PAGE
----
In anticipation of this growing interest, we made the decision at our annual meeting this summer to start running the Community Programme in the 2011-12 Festival season. Obviously, the programme offers a lot of the same types of opportunities to community a cappella groups as the Youth and University programmes do to youth and university groups. This includes a Community Groups Competition, which will be held, at least in part, on the same weekend as the University Final, although it may include other events at some of our regional rounds depending on the level of interest.
Bringing in the Community Programme does throw up new sets of challenges, though, as many of the community groups perform a wider range of genres including barbershop and other less contemporary music. As the Festival expands, we have to focus more on providing events and opportunities that can appeal to a broader range of groups and singers while still maintaining the core programming that singers have come to recognise and rely on over the past four years.
UACUK: You’re also thinking of awarding some kind of award for work within the community. What can you tell us about that?
TM: This has yet to be finalised, but as I’ve already mentioned, education is a huge part of what we do and we want to encourage experienced a cappella groups to think a bit more about education as well. It’s one thing for the Voice Festival to hold workshops where young people get the opportunity to sing together and meet other singers, but we think it’s hugely important that individual a cappella groups get involved in music education in their communities as well. Groups can go and visit local schools or work with community choirs—anything that helps more singers learn about a cappella.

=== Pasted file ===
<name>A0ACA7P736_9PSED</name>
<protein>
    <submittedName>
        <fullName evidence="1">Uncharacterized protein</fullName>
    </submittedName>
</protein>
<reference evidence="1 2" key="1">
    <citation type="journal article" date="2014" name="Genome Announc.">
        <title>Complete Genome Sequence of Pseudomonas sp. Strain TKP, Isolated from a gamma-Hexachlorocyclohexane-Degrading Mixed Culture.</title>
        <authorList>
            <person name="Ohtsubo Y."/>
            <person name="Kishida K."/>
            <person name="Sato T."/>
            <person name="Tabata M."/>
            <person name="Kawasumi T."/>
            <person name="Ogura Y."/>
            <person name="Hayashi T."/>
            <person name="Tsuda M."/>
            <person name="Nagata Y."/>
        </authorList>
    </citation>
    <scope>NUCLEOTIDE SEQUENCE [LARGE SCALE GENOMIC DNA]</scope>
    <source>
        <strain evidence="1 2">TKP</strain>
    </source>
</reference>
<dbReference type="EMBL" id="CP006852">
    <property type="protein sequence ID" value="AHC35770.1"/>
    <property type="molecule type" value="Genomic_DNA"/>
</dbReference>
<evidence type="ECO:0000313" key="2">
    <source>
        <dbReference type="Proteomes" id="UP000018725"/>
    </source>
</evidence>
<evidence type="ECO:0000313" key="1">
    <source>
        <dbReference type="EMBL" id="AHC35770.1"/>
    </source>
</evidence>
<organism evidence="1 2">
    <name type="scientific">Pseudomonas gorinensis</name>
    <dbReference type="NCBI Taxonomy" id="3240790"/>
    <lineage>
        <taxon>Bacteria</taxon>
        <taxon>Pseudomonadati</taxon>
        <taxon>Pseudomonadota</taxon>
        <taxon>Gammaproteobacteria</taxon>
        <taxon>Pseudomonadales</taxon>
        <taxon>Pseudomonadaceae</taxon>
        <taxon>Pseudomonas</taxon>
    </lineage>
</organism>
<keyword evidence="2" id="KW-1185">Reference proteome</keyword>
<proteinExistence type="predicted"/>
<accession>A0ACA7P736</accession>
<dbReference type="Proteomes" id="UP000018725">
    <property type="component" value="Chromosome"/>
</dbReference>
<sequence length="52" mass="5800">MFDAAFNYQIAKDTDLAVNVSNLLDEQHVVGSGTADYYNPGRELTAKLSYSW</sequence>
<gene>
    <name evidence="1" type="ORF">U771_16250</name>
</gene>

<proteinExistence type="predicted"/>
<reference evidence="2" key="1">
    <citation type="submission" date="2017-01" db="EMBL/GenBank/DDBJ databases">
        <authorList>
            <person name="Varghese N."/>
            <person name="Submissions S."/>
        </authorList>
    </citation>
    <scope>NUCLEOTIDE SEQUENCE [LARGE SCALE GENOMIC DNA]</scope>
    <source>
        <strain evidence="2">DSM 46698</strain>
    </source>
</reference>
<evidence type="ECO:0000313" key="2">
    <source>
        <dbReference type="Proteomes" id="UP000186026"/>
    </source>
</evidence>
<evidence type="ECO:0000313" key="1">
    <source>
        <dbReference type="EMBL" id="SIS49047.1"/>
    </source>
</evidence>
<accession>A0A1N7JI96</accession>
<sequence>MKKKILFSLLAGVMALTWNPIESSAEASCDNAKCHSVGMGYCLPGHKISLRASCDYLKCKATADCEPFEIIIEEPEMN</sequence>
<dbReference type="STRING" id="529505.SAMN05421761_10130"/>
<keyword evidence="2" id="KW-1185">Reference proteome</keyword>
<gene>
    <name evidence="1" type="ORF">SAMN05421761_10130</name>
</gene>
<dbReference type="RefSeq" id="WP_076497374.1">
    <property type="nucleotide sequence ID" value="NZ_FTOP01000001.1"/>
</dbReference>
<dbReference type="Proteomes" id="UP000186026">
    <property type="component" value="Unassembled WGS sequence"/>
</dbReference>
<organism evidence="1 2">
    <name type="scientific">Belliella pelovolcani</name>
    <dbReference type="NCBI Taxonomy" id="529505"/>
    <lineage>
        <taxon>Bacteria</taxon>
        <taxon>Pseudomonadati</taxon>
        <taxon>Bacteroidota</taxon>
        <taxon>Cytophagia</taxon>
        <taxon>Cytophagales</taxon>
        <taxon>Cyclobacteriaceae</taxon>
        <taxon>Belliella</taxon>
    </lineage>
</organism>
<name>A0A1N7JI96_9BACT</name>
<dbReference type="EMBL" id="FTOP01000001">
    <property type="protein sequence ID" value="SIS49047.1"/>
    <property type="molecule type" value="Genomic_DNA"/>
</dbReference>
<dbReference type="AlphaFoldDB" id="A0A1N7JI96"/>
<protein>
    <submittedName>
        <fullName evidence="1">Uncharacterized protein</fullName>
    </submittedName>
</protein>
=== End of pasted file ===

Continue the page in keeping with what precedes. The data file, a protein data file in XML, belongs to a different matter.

We also want to encourage groups to think a bit more about working to help each other. On our application forms for the University Competition, one of the questions we ask everyone is “If you had bunch of money to spend on an a cappella project, what would you do with it?”. Some groups say they would use it to finance albums or tours, etc. but what is really interesting is that a lot of the brand new groups actually say that they would spend the money on organising a workshop with one of the really successful university groups, because they feel that what they can learn from these groups about things like rehearsal techniques, promotion, arranging, recording, etc. is much more relevant than what they could learn from a professional a cappella group. So this award is another way to encourage groups from different backgrounds to work more closely with each other.
UACUK: And tell us about the Alumni Program. How does that differ to the other three?
TM: The Alumni Programme is focused on increasing alumni involvement. We’ve had a lot of alumni get in touch with us who are still interested in a cappella and still want to be involved, despite not being part of a group. The Programme is mainly about creating a network of alumni. This might involve an alumni reception at the competition final, or getting alumni to arrange some music for groups, or having workshops with the old MD of this group or the old President of that group, and things like that. Again, it’s about getting groups and singers to work more closely with each other and creating an a cappella community across the UK.
In the final part of the interview, we discuss the coming year and the future of British a cappella.